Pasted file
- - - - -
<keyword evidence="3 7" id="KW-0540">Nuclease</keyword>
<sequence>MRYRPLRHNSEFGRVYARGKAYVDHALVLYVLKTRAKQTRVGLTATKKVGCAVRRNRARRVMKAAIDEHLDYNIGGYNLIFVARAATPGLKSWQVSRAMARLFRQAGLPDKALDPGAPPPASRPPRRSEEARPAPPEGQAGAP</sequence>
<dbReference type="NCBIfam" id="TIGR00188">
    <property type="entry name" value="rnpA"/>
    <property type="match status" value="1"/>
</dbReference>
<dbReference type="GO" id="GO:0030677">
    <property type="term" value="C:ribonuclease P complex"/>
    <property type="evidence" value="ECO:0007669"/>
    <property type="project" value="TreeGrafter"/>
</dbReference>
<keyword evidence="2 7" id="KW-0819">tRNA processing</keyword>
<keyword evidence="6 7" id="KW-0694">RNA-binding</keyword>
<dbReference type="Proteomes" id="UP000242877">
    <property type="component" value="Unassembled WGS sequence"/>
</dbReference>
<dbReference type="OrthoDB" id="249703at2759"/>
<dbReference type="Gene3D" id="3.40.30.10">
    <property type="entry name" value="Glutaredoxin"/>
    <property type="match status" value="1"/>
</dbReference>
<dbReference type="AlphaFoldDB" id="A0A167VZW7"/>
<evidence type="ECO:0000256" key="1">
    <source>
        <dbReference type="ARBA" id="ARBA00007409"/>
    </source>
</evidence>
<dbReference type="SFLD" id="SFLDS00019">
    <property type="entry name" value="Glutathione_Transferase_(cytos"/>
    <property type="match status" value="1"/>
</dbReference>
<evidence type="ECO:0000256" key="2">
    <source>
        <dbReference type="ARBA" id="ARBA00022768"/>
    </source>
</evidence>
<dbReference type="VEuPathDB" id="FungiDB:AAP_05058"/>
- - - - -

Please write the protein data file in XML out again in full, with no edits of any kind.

<keyword evidence="3 7" id="KW-0540">Nuclease</keyword>
<sequence>MRYRPLRHNSEFGRVYARGKAYVDHALVLYVLKTRAKQTRVGLTATKKVGCAVRRNRARRVMKAAIDEHLDYNIGGYNLIFVARAATPGLKSWQVSRAMARLFRQAGLPDKALDPGAPPPASRPPRRSEEARPAPPEGQAGAP</sequence>
<dbReference type="NCBIfam" id="TIGR00188">
    <property type="entry name" value="rnpA"/>
    <property type="match status" value="1"/>
</dbReference>
<dbReference type="GO" id="GO:0030677">
    <property type="term" value="C:ribonuclease P complex"/>
    <property type="evidence" value="ECO:0007669"/>
    <property type="project" value="TreeGrafter"/>
</dbReference>
<keyword evidence="2 7" id="KW-0819">tRNA processing</keyword>
<keyword evidence="6 7" id="KW-0694">RNA-binding</keyword>
<dbReference type="Proteomes" id="UP000242877">
    <property type="component" value="Unassembled WGS sequence"/>
</dbReference>
<dbReference type="OrthoDB" id="249703at2759"/>
<dbReference type="Gene3D" id="3.40.30.10">
    <property type="entry name" value="Glutaredoxin"/>
    <property type="match status" value="1"/>
</dbReference>
<dbReference type="AlphaFoldDB" id="A0A167VZW7"/>
<evidence type="ECO:0000256" key="1">
    <source>
        <dbReference type="ARBA" id="ARBA00007409"/>
    </source>
</evidence>
<dbReference type="SFLD" id="SFLDS00019">
    <property type="entry name" value="Glutathione_Transferase_(cytos"/>
    <property type="match status" value="1"/>
</dbReference>
<evidence type="ECO:0000256" key="2">
    <source>
        <dbReference type="ARBA" id="ARBA00022768"/>
    </source>
</evidence>
<dbReference type="VEuPathDB" id="FungiDB:AAP_05058"/>